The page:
7 Signs Your Business Needs A Cyber Security Assessment
Ever thought "that won't happen to me" in the face of bad news? Many businesses believe they aren't vulnerable to cyberattacks or data breaches. "We are too small to be a target," or "We don't have anything cybercriminals want to access." Yet, cybersecurity needs to be a top priority for everyone.
It is always best to be prepared. Consider whether your business shows any of these signs indicating you need a cybersecurity assessment.
What is a Cyber Security Assessment?
Like an annual wellness check-up for your health, this assessment aims to diagnose potential risks before something serious happens. It helps to detect or identify any system, network, software, device, physical, and other threats or vulnerabilities. The assessment findings support your business and plan what it will do to respond to and manage the risk.
The depth and breadth of a cybersecurity assessment can depend on your business size, industry, risk threshold, timeline, and budget. Still, several signs are suggesting your business needs to schedule a cybersecurity assessment soon.
#1 - Something is Off
Your Spidey senses are tingling. Or you’ve seen something suspicious that makes you question your cybersecurity. It might be:
Finding strange files on your network
Your computers behaving oddly
Competitors knowing information about your company that isn’t yet public knowledge
#2 - Compliance Requirements
Most industries today understand the threat of cybercriminal activity. Your business may need to meet regulatory requirements. For instance, there are many rules about testing for cyber exposure in financial, healthcare, energy, and educational settings. Compliance starts with a comprehensive cyber risk assessment.
#3 - Your Staff Aren’t Tech Savvy
Humans remain one of the biggest cybersecurity threats. Your investment in security to lock down your “virtual house” doesn’t help if your staff open the door to anyone who knocks.
Most employees aren’t malicious. They just have poor habits. Some don’t see a problem in securing their accounts (all of them) with a passcode such as “1234” or “password”. Others are naive enough to actually believe a Nigerian prince wants to send them millions!
Even those with security awareness can fall victim to business communications scams. Busy people may not notice when they get an invoice that looks exactly like a supplier’s but with a bad actor’s banking details.
#4 - Former Employees Still Having Access
Depending on your size and the volume of work, you may not yet have a clear process in place for handling terminated employees’ technology access. Not everyone leaves on good terms, so it is important to revoke all former employees’ access and change passwords.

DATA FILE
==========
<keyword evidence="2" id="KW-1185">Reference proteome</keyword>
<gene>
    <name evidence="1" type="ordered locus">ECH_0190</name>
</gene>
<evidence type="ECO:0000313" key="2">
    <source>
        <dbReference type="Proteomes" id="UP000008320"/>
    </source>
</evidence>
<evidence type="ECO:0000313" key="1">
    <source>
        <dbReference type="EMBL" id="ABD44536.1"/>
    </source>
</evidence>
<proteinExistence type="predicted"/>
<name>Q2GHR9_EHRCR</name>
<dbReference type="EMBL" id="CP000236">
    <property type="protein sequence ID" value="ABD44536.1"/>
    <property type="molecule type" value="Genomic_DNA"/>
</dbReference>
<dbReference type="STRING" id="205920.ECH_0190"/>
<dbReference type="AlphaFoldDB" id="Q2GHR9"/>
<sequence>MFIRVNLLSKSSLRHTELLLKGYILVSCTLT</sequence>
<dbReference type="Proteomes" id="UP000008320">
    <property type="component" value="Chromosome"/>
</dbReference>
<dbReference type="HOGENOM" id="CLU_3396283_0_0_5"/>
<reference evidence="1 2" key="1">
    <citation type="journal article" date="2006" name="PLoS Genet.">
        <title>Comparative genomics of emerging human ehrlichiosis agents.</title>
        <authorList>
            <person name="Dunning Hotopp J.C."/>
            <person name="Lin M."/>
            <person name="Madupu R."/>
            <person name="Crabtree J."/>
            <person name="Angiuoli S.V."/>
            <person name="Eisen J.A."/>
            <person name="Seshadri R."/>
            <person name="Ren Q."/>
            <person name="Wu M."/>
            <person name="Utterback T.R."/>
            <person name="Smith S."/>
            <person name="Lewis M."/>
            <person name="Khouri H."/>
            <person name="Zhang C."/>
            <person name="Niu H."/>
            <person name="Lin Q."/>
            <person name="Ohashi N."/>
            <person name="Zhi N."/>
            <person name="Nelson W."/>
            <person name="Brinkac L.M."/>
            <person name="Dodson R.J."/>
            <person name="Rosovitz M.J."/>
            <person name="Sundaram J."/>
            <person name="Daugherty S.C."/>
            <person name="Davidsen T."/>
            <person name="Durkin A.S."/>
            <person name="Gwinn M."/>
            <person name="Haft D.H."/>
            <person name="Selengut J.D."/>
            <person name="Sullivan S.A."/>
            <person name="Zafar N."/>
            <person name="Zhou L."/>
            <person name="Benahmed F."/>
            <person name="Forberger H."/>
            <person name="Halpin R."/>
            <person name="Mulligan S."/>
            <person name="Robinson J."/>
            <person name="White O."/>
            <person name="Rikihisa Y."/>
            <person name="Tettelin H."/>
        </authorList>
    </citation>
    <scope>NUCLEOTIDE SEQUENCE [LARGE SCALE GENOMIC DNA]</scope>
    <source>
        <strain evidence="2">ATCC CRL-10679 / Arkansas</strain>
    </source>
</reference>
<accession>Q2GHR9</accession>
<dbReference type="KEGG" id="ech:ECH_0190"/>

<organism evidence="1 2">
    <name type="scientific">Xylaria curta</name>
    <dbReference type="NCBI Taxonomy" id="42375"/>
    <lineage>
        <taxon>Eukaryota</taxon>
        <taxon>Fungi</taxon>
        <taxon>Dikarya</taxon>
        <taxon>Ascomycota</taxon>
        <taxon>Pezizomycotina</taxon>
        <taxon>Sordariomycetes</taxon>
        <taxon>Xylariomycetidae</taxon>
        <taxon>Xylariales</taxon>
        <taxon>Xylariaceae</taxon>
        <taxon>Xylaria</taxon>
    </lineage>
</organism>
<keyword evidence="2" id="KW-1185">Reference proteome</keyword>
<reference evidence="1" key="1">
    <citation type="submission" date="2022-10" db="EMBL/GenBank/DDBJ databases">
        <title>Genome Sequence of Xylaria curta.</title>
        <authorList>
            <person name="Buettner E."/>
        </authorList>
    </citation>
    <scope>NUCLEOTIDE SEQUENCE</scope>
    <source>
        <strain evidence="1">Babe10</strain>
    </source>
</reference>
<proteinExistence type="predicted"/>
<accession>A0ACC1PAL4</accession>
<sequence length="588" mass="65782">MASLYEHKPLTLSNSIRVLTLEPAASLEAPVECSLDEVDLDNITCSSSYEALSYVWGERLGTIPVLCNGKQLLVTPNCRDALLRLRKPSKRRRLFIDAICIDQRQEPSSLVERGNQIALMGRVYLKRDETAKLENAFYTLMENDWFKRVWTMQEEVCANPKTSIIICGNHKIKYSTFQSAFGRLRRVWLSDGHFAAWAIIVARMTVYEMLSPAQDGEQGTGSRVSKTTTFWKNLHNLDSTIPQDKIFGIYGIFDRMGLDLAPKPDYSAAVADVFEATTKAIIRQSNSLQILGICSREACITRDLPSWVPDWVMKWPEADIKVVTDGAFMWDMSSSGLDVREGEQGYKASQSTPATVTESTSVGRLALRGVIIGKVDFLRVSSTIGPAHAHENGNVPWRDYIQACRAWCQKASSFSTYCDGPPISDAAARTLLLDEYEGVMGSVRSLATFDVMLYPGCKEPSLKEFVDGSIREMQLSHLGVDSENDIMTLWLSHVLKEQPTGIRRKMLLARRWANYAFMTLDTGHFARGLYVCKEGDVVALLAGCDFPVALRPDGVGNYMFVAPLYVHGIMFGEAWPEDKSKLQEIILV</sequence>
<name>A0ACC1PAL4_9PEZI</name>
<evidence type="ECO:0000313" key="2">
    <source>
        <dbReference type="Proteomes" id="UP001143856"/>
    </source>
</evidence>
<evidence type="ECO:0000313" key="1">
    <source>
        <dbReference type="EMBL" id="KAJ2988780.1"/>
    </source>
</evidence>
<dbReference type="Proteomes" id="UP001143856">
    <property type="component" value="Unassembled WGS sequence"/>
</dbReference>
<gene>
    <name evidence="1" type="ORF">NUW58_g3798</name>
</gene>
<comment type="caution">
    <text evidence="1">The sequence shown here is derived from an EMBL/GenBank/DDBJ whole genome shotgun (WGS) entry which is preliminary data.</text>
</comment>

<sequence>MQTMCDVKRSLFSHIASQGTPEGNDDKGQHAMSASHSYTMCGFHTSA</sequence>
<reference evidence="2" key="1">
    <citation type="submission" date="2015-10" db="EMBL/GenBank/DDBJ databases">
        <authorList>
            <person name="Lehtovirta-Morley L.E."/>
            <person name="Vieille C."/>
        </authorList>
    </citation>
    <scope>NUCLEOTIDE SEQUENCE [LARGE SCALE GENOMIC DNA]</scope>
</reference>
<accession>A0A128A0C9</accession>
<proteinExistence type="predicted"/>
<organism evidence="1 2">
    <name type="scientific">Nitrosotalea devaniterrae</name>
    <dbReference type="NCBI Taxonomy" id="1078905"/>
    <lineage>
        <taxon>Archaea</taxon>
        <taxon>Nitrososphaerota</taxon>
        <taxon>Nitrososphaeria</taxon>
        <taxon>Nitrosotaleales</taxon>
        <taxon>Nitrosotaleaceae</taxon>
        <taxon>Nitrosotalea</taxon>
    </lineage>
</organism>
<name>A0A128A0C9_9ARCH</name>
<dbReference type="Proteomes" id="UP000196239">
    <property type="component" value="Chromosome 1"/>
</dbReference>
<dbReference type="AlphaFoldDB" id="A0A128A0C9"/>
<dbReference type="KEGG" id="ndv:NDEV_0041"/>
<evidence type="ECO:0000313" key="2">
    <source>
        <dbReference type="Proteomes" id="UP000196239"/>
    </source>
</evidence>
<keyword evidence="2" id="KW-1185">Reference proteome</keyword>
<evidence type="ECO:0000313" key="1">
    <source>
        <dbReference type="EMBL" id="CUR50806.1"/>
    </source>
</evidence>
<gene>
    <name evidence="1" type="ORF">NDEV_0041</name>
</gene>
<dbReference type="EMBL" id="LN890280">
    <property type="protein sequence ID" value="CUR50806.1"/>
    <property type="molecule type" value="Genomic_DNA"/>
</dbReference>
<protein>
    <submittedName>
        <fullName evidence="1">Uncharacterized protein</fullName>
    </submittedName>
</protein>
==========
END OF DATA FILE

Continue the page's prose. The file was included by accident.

#5 - Your Technology Hasn’t Been Updated
We’ve all been there. We try to get more done with the tools we have rather than having to invest in and learn something new. Yet, the “if it ain’t broke, don’t fix it” approach does not apply to technology.
Old software or operating systems are more likely to expose you to cyber risk. Once software reaches a certain age, the provider stops supporting that solution. Microsoft, for example, is phasing out security patches and updates for Windows 7.
Don’t plod along with decades-old technology, thinking you’re safe because there hasn’t yet been a failure or crash. The bigger danger is the small, unnoticed openings you don’t know about, but cybercriminals do.
#6 - You Don’t Have Data Control Policies
The number of technology entry points to control is always growing. There may be USB drives floating around your business environment, holding essential data. Company laptops can be misplaced or stolen. Remote employees may sign on to unprotected WiFi networks, and portable devices aren’t properly encrypted.
Without policies in place to control data throughout your business environment, it’s difficult to determine your vulnerabilities.
#7 - Your Employees Use Their Own Devices
A Bring Your Own Device (BYOD) environment makes employees happy. The cybercriminals are pleased too. Sure, this approach can save money. Your business no longer has to ensure every employee has the latest available technology. But, there are drawbacks:
Employee devices may not be the latest, which could make them more susceptible to a cyberattack.
A staff member could download malicious software or apps onto their personal devices that give cybercriminals access to your systems.
Users may be entirely unaware their devices carry malware and could infect your systems when connected.
The employee may not be the only user of the phone, which has access to business information.
Disgruntled employees can use their own devices to damage your network.
Don’t Ignore the Signs!
We compared the cybersecurity assessment to a personal wellness visit. Maybe you tend to put those off, too! Well, if any of these signs sound familiar, it’s time to schedule an assessment.
Cyberattacks and data breaches are severely damaging to businesses. If something does happen, your business could lose access to its network or systems for hours or even days. Every moment of downtime proves costly in terms of:
Lost revenues and possible fines;
Damage to brand reputation.